''BitLocker Disk Encryption''' (BDE) is a [[ Microsoft]] [[Full Volume Encryption]] solution first included with the Enterprise and Ultimate editions of [[Windows| Windows Vista]]. It is also present in [[Windows 7]] along with a system for encrypting removable storage media devices, like [[ USB]], which is called [[BitLocker To Go]]. |+|
'Diskis a [[|]] . It a system for [] .
| || |
|−|Volumes encrypted with BitLocker will have a different signature than the standard [[NTFS]] header. Instead, they have in their volume header (first sector): <tt>2D 46 56 45 2D 46 53 2D</tt> or, in ASCII, <tt>-FVE-FS-</tt>. |+|
| || |
|−|Volumes encrypted with BitLocker To Go will have a hybrid encrypted volume, meaning that part of the volume is unencrypted and contains applications to unlock the volume and the other part of the volume is encypted. These volumes can be identified by the BitLocker GUID/UUID: 4967d63b-2e29-4ad8-8399-f6a339e3d00. |+|
a and to the the the . can be .
| || |
|−|The actual data on the encrypted volume is protected with either 128-bit or 256-bit [[AES]] and optionally diffused using an algorithm called Elephant. The key used to do the encryption, the Full Volume Encryption Key (FVEK) and/or TWEAK key, is stored in the BitLocker metadata on the protected volume. The FVEK and/or TWEAK keys are encrypted using another key, namely the Volume Master Key (VMK). Several copies of the VMK are also stored in the metadata. Each copy of the VMK is encrypted using another key, also know as key-protector key. Some of the key-protectors are: |+|
|−|* TPM (Trusted Platform Module) |+|
|−|* recovery password |+|
|−|* start-up key |+|
|−|* clear key; this key-protector provides no protection |+|
|−|* user password |+|
| || |
|−|BitLocker has support for partial encrypted volumes. |+|
| || |
|−|== See Also == |+|
|−|* [[ BitLocker To Go]] |+|
|−|* [[Defeating Whole Disk Encryption]] |+|
| || |
|−|== External Links == |+|
| || |
|−|* [ http://www.nvlabs.in/archives/1-NVbit-Accessing-Bitlocker-volumes-from-linux.html NVbit : Accessing Bitlocker volumes from linux], 2008 |+|
|−|* Jesse D. Kornblum, [ http://jessekornblum.com/publications/di09.html Implementing BitLocker for Forensic Analysis] , ''Digital Investigation'', 2009 |+|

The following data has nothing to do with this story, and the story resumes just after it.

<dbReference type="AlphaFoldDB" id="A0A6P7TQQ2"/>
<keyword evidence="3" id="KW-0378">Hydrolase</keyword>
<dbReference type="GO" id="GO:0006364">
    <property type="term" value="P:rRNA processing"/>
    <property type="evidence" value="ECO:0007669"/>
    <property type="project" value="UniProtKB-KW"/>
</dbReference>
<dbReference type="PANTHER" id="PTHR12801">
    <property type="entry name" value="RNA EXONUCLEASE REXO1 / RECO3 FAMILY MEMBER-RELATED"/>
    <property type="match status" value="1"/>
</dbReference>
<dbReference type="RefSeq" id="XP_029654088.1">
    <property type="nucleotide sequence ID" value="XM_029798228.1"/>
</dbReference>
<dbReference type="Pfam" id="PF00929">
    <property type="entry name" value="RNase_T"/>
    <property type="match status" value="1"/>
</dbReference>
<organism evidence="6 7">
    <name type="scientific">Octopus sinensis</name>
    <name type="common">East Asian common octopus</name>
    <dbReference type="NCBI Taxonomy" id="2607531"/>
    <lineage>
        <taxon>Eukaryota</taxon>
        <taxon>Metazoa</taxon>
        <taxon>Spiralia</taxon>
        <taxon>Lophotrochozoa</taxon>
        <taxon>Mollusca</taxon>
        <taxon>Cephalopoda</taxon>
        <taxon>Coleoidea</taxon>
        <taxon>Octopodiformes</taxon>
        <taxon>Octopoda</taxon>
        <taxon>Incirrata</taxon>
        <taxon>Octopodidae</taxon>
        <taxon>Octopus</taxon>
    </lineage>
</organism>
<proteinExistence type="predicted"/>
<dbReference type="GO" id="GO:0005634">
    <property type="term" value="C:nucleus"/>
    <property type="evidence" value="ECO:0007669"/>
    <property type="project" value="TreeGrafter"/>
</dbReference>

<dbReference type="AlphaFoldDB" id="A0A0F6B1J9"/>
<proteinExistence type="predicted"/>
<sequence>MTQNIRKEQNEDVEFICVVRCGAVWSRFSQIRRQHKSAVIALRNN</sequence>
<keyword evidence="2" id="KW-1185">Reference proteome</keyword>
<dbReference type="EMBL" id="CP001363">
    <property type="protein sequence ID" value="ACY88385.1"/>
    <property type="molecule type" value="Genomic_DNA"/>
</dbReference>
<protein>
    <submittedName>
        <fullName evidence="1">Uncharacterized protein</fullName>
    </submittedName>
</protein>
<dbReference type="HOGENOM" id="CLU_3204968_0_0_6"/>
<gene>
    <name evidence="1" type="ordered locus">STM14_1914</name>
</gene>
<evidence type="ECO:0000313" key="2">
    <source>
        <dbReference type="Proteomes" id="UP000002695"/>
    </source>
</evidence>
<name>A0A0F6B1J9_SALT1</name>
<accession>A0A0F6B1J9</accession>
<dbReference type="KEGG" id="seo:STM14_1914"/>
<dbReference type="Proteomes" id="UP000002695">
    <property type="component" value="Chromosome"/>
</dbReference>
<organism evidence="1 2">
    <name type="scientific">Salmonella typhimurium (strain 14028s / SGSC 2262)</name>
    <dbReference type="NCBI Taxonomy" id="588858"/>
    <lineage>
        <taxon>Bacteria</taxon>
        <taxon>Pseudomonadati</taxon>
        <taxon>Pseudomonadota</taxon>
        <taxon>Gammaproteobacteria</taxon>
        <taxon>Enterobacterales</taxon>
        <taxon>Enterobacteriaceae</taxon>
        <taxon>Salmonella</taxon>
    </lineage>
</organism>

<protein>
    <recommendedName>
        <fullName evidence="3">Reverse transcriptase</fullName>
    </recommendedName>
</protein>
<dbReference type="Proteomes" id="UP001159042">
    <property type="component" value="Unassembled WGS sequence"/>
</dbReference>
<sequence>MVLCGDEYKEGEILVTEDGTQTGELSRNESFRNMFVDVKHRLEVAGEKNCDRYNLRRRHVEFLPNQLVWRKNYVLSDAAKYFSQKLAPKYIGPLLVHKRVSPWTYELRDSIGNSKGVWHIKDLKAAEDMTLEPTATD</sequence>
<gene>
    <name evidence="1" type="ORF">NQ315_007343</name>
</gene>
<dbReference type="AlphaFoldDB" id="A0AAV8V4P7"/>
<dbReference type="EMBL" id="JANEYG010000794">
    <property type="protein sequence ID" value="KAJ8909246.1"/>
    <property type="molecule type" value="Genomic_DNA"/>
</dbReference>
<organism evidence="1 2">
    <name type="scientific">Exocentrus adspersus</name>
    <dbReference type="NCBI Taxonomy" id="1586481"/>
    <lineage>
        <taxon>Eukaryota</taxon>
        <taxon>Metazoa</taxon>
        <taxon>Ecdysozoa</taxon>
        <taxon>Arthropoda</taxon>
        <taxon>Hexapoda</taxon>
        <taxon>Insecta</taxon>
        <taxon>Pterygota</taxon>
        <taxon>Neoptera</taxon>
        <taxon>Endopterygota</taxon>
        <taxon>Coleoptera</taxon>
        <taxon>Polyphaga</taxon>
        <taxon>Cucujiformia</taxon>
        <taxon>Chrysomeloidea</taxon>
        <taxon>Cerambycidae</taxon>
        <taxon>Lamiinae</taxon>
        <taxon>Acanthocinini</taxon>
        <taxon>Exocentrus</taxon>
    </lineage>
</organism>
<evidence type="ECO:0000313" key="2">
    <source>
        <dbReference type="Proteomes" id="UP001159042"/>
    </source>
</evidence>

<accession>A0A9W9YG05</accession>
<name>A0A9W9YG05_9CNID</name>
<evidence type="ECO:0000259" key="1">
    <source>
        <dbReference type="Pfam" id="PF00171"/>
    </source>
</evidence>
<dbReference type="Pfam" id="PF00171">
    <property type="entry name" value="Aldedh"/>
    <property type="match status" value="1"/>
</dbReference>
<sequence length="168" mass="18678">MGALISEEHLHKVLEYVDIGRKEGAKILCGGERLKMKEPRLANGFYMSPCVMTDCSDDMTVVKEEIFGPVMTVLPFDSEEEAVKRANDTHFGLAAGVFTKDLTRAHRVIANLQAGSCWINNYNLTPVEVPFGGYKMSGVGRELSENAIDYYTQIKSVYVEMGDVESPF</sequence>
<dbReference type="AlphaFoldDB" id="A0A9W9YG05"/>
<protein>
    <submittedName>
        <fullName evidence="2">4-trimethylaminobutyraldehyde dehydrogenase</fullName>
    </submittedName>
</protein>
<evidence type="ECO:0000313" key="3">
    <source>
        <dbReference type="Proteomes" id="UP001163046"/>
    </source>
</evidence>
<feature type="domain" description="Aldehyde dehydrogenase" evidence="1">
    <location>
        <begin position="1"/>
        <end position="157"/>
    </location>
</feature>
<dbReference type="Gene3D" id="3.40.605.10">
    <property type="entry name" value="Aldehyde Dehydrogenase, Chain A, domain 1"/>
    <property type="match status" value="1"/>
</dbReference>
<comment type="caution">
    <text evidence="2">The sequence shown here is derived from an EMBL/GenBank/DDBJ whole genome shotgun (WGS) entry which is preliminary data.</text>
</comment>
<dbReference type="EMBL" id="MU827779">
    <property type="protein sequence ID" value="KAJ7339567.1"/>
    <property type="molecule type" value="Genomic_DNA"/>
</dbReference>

|−|* [http://en. wikipedia.org/wiki/BitLocker_Drive_Encryption Wikipedia entry on BitLocker] |+|
|−|* [http://technet2.microsoft.com/WindowsVista/en/library/c61f2a12-8ae6-4957-b031-97b4d762cf311033.mspx?mfr= true Microsoft's Step by Step Guide] |+|
|−|* [ http://technet.microsoft.com/en-us/windowsvista/aa906017.aspx Microsoft Technical Overview] |+|
|−|* [ http://www. microsoft.com/whdc/system/platform/hwsecurity/BitLockerFAQ.mspx Microsoft FAQ] |+|
|−|* [http://www.microsoft.com/downloads/details.aspx?FamilyID= 131dae03-39ae-48be-a8d6-8b0034c92555&DisplayLang= en Microsoft Description of the Encryption Algorithm] |+|
|−|* [http://secude.com/htm/801/en/White_Paper%3A_Cold_Boot_Attacks.htm Cold Boot Attacks, Full Disk Encryption, and BitLocker] |+|
|−|* [http://code.google.com/p/libbde/ Project to read BitLocker encrypted volumes] |+|
| || |
Category:Disk encryption]] |+|
Revision as of 11:34, 2 March 2007
The First Responder's Evidence Disk, or FRED, is a script based incident response tool. It was designed to capture volatile information from a computer system for later analysis without modifying anything on the victim. It consists of a batch file used to execute a set of known good tools that gather the state of a victim computer system. It was similar to the IRCR program and has been widely imitated by other tools. Many other incident response tools used names similar to FRED.
The program was distributed as a compressed 1.44 MB floppy image. The examiner runs this image on a safe system and writes the FRED program out to a piece of removable media such as a floppy disk or USB device. The examiner then connects this device to the victim machine. When run, the FRED program writes information out to an audit file on the removable device. The examiner takes this audit file back to the safe system for later analysis. The audit file can also be sent to other investigators if desired.
FRED was developed by Jesse Kornblum for the Air Force Office of Special Investigations starting in the fall of 2000 and was first released in 2001. The tool was publicly unveiled the following year at the DFRWS Conference. Although the component parts of FRED were not released, mostly due to licensing restrictions, Kornblum did present a paper, Preservation of Fragile Digital Evidence by First Responders, that included the FRED script.
A version of the FRED script was later incorporated into the Helix disk.
There was a proposal for a program to process the audit files into HTML, but this never came to fruition.
Since 2004 FRED has been maintained by the Air Force Computer Emergency Response Team and is not publicly available.
The desire for a recursive MD5 program for FRED inspired the development of md5deep.